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The intuition is that the "$n$" in the index of the radical is dominant when compared to the "$n$" in the radicand.

So, for example, suppose $n=10^6$. One million is a large number. What happens if we take its millionth root [ie., $(10^6)^{10^{-6}}$]? Well, let's do this one step at a time.

If you take the square root of $10^6$, it is downsized considerably, and you get $1000$.

If you take its cube root, you get an even smaller number, namely $100$.

If you take its sixth root, you get $10$.

Well, we still have $999994$ "roots" to go. Hence, it's fairly reasonable to assume that after all of these "roots", we get a number quite close to $1$. And, as it so happens, as we take larger and larger $n$, we can make $n^{\frac 1n}$ arbitrarily close to $1$.

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You can write the limit like this $\lim\limits_{n→∞}\sqrt[n]{n}=\lim\limits_{n→∞}e^{\frac{ln(n)}{n}}=e^{\lim\limits_{n→∞}\frac{ln(n)}{n}}$ the limit of $\frac{log(n)}{n}$ is zero, and $e^0=1$ .

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The simplest proof I know of uses only Bernoulli's inequality (which is simpler than the AM-GM inequality):

$(1+n^{-1/2})^n \ge 1+n^{1/2} \gt n^{1/2} $ so, raising to the $2/n$ power, $n^{1/n} \lt (1+n^{-1/2})^2 =1+2n^{-1/2}+n^{-1} \le 1+3n^{-1/2} $.

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$$\lim_{n \to \infty} n^{1/n} = L$$ $$\lim_{n \to \infty} \frac{\ln(n)}{n} = \ln(L)$$ $$0 = \ln(L)$$ $$L = 1$$

But alternatively,

$$\lim_{n \to \infty} n^{1/n} = \lim_{u \to 0^+} (\frac{1}{u})^u$$

Which, at zero is usually intuitively given as $\frac{1}{1}$.

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  • $\begingroup$ Okay, so the first one uses the continuity of the log function. I'm not familiar with the second identity. $\endgroup$ – Alex Ortiz Jul 11 '17 at 0:43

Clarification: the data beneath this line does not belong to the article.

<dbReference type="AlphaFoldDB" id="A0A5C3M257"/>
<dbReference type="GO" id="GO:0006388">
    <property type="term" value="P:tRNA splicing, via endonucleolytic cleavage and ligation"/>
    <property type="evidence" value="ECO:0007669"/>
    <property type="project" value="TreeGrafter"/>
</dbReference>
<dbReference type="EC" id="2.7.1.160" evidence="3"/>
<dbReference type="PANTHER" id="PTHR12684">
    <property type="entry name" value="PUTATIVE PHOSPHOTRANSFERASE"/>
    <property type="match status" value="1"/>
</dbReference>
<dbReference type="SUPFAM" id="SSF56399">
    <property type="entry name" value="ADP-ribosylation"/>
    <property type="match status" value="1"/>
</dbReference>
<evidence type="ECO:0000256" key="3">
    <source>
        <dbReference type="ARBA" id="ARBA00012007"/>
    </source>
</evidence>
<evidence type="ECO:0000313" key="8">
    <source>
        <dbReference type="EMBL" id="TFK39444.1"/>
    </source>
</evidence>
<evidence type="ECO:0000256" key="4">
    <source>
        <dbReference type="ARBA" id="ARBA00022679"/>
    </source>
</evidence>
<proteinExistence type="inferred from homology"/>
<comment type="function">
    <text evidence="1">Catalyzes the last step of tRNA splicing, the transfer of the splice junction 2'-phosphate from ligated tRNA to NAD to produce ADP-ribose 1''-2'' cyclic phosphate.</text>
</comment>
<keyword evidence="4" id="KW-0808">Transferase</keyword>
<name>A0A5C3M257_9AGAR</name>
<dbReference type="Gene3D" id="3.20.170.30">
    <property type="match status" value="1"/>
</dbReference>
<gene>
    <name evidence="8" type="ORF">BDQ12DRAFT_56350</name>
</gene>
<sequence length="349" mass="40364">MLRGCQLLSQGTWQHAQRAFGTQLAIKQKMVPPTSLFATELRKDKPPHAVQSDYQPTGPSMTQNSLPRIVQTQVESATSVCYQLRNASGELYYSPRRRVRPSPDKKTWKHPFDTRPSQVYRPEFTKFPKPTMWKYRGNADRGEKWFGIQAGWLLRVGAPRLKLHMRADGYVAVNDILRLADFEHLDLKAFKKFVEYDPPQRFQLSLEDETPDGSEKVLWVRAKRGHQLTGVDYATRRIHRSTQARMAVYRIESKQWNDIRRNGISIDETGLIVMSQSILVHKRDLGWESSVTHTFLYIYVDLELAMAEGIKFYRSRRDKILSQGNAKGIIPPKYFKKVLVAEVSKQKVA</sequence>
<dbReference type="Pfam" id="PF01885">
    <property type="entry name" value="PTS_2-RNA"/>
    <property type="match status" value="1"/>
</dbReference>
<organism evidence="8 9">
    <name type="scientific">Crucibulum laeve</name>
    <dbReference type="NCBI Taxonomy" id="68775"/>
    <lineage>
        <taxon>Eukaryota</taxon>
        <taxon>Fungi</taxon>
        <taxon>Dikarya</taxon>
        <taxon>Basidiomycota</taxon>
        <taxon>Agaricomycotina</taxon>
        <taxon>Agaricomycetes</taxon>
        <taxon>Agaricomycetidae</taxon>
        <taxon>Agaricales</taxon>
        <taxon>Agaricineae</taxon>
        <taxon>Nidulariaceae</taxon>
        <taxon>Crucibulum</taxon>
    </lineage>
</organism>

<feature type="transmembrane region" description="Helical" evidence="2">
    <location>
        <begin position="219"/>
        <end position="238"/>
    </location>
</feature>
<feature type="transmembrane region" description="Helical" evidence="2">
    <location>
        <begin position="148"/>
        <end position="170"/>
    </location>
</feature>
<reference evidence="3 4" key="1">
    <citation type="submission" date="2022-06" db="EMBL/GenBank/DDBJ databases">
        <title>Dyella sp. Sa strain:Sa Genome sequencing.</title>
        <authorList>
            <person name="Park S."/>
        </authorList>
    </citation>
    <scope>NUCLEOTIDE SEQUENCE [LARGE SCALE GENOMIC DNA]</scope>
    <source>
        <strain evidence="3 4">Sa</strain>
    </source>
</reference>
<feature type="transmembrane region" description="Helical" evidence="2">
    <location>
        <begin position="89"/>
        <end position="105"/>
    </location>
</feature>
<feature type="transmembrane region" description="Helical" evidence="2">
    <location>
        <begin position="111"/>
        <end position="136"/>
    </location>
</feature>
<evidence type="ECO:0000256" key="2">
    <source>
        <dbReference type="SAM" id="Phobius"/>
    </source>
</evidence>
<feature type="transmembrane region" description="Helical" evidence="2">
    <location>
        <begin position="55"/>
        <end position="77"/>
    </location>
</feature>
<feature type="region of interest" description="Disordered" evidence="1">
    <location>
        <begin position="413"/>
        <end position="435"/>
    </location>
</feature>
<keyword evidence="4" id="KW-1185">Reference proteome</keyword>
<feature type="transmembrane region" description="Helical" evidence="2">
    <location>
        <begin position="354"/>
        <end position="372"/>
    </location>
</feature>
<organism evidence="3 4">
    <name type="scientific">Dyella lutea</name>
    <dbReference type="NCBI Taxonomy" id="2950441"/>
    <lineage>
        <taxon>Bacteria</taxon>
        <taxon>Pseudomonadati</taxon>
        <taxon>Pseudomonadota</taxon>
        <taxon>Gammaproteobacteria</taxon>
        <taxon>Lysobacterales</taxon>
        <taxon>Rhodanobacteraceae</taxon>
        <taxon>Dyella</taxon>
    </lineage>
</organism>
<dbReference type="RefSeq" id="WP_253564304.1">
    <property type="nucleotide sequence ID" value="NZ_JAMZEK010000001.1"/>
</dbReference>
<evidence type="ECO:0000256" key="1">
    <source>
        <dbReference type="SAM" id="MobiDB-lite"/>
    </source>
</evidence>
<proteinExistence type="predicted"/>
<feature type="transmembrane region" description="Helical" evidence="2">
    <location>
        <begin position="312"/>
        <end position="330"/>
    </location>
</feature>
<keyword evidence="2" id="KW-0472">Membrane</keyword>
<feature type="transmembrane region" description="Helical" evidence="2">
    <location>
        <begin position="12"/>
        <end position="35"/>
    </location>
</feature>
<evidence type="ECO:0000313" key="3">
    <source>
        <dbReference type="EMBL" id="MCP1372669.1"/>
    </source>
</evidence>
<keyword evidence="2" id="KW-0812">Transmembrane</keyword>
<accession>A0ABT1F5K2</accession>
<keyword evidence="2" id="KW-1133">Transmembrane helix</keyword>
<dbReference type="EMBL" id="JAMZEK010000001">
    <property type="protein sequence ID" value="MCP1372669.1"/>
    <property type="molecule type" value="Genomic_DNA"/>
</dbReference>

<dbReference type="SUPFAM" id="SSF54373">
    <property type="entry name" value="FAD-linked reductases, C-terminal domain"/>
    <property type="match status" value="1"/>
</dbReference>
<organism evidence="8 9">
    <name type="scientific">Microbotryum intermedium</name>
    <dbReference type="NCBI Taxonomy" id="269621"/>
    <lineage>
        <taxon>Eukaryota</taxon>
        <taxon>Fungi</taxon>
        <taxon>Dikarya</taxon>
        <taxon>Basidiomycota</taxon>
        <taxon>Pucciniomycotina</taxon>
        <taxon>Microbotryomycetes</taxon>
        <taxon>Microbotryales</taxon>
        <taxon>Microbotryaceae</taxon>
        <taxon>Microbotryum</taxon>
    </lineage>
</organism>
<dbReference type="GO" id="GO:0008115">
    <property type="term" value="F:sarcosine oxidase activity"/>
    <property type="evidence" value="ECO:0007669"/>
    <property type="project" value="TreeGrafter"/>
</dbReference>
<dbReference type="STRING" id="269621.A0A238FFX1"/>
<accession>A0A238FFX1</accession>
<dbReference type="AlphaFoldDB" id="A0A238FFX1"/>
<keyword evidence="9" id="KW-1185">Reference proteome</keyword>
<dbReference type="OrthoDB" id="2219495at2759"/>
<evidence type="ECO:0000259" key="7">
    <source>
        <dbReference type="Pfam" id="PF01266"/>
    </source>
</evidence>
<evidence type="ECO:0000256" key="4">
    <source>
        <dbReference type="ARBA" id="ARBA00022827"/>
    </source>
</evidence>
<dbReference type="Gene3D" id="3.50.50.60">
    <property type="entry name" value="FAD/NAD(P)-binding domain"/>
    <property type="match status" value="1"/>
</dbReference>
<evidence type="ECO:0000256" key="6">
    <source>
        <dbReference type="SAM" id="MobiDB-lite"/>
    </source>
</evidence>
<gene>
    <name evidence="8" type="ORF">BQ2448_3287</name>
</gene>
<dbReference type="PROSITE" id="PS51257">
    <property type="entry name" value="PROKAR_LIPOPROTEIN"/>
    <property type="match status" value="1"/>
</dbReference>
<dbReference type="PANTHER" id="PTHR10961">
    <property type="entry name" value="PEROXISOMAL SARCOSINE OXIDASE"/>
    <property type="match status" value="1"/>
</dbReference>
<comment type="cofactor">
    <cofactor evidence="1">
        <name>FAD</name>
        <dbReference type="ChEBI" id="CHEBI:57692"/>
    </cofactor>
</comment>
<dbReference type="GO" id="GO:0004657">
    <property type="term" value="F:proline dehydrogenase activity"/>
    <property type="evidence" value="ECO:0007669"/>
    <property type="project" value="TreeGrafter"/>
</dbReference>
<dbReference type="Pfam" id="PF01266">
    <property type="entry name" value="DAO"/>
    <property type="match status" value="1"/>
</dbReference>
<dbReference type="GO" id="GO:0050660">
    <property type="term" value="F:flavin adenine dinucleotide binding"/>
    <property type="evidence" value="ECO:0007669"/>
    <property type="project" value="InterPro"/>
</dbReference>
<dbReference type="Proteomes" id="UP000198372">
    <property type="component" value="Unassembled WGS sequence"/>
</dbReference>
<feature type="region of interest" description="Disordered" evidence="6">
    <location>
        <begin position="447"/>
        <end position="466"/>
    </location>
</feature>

• $\begingroup$ Replace $n$ with $1/u$. As $n$ approaches $\infty$, $1/u$ approaches $0$ from the positive side. Therefore we switch the limit. $\endgroup$ – John Lou Jul 11 '17 at 0:47
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    $\begingroup$ If you're talking about the last part, $0^0$ is more often than not given as $1$. $\endgroup$ – John Lou Jul 11 '17 at 0:48
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Let's take the obvious $\displaystyle \sqrt[n]{c^n}=c$.

But we know the following facts :

  • for $0\le a<1$ then $a^n\to 0$ and $n\gg a^n$
  • for $b>1$ then $b^n\to+\infty$ and $n\ll b^n$

So in fact the squeeze $\mathbf{a^n\ll n\ll b^n}$ becomes when taking the $n-$root : $\quad\mathbf{a\le \sqrt[n]{n}\le b}$

For any $a<1$ and any $b>1$ which coerce it to be $1$.


As you can notice the gap between $a^n\ll ...\ll b^n$ is huge and many sequences can fit there, not only $n$, but $n^2, n^{100}$ or any polynomial as well, making $\sqrt[n]{\ }$ a powerful reducing tool, in the same way $\ln(x^k)=k\ln(x)$ flattens powers.

This in indeed what happens in the theoretical $\displaystyle \sqrt[n]{n^k}=e^ {\frac 1n\ln(n^k)}=e^{k\overbrace{\frac{\ln(n)}{n}}^{\to 0}}\to 1$

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The question asks for an intuitive reason for the value of the limit $L$ if it exists. Look at a slightly more general limit.

Set $f(n):=\sqrt[n]{n^k}$ for some integer $k>0$ and assume $f(n) \to L$ as $n\to\infty$.

So $f(n)^n = n^k$ and we need $L^n \approx n^k$. Now $L<1$ is false since $L^n<1<n^k$ and is decreasing. So suppose $L>1$. Then we have $L^n \approx n^k$ as $n$ gets big.

But we know that exponential growth exceeds any polynomial function of $n$ such as $n^k$, so $L=1$.